Czech national security advisor Tomas Pojar, who took part in the trade mission, said defence deals under discussion as a result of the trip were worth billions of crowns and included talks with Ethiopia about modernizing its aircraft and upgrading Soviet technology.

"Our focus is to re-open and strengthen relationships with our traditional partners in Africa by committing ourselves to what they want and need the most," he told Reuters.

Tomas Kopecny, a Czech government envoy and former deputy minister of defence charged with leading business missions to Africa, added that inviting African leaders to visit Prague represented another way to stir up new defence deals.

This included the Czech-speaking president of Mozambique, whose visit in August marked the first of a sub-Saharan African leader to Prague for more than two decades, he added.

"One part of these activities also includes defence industry cooperation, since it has been an integral part of what we have engaged in together in the past," Kopecny said.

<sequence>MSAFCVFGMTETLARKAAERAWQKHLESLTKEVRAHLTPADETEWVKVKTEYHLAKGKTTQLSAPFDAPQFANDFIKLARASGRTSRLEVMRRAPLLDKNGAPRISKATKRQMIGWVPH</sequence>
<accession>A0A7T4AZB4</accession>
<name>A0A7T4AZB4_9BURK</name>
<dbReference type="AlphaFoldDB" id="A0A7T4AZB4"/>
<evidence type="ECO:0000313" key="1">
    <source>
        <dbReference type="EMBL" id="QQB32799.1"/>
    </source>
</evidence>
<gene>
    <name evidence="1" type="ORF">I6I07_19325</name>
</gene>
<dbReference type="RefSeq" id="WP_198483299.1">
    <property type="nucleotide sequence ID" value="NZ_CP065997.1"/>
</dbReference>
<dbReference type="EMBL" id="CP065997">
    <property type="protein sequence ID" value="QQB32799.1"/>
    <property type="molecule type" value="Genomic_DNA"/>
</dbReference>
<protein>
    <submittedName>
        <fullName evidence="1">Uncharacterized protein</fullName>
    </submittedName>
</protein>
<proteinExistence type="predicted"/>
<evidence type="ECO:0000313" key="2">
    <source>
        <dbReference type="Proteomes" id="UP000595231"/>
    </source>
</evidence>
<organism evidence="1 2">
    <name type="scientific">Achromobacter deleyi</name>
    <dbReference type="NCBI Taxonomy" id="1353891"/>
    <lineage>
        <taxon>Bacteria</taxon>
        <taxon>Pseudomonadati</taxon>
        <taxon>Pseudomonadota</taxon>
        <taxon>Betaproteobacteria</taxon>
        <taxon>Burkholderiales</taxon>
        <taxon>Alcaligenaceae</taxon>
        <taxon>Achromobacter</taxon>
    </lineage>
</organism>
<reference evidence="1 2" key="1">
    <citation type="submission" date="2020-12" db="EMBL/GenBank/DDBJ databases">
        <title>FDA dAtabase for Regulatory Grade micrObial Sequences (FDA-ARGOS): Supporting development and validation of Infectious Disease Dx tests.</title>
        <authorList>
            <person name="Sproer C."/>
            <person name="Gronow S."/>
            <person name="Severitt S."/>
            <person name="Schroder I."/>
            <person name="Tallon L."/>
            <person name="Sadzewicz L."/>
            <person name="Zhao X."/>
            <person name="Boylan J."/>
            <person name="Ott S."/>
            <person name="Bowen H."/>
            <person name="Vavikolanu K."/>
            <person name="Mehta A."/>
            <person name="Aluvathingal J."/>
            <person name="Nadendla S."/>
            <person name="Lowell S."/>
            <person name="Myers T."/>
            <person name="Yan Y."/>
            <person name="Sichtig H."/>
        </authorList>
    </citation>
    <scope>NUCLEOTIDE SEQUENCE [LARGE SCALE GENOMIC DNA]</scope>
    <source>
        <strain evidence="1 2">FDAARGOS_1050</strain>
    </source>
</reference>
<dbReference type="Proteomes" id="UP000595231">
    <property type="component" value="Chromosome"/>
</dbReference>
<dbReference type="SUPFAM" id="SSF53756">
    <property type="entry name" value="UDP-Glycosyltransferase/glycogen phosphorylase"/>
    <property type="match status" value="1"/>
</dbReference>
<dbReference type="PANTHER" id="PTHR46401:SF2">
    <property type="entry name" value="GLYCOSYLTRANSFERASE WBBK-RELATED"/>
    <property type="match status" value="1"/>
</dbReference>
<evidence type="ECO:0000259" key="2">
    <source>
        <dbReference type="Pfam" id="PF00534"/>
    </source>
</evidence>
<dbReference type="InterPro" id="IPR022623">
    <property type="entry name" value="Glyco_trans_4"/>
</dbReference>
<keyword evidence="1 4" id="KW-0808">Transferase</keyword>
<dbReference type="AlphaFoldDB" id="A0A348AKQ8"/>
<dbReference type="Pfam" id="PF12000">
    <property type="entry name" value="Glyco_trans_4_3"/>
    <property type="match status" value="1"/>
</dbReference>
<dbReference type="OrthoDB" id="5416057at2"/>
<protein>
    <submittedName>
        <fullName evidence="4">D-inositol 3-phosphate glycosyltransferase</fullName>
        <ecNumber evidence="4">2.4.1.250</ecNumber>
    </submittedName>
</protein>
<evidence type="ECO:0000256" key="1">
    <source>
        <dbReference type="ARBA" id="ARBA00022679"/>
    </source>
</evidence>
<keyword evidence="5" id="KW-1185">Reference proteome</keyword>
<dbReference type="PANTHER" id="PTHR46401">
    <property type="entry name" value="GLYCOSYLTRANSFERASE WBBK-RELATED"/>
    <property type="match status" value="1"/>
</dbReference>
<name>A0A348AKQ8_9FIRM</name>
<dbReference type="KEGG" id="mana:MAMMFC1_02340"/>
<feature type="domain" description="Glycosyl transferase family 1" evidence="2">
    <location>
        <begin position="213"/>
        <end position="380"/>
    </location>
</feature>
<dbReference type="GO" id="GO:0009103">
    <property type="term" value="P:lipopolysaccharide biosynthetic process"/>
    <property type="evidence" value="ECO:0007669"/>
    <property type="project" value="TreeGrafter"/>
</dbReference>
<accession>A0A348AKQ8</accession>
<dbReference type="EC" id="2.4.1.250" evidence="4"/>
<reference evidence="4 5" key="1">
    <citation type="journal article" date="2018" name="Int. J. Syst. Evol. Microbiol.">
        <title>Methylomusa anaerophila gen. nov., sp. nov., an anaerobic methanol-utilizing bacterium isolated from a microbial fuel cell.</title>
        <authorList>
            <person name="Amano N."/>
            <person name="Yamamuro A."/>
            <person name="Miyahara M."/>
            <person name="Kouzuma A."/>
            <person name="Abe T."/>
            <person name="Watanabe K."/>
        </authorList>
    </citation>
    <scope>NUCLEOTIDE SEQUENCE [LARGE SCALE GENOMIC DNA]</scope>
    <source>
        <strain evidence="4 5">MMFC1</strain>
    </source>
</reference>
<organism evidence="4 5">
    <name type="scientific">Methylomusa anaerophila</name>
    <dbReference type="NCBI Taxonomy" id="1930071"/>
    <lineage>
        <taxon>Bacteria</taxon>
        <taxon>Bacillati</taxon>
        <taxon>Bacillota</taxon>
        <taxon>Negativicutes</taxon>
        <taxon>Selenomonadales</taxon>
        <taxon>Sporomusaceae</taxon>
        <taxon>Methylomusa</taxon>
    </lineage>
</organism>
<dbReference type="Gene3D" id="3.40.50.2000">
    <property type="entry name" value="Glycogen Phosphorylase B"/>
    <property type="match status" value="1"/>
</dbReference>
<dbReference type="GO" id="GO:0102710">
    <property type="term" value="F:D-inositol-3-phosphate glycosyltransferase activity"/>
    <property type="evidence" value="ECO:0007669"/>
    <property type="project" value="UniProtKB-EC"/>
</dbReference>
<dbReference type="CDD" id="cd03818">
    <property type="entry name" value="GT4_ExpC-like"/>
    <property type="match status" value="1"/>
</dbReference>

As a nation of 10.5 million, the Czech Republic has long punched above its weight when coming to arms production and has been a leading supplier of ammunition, military equipment and other weapons to Ukraine since Russia's 2022 invasion.

The effort to supply Ukraine has pushed Czech companies to boost production and expand supply lines, something Czech-based independent defence analyst Lukas Visingr said has burnished the region's reputation.

"The Czech arms industry is stepping up its efforts towards certain African countries still using Soviet-style equipment but who start to see Russia as a problematic supplier," Visingr said.

Edited by Reuters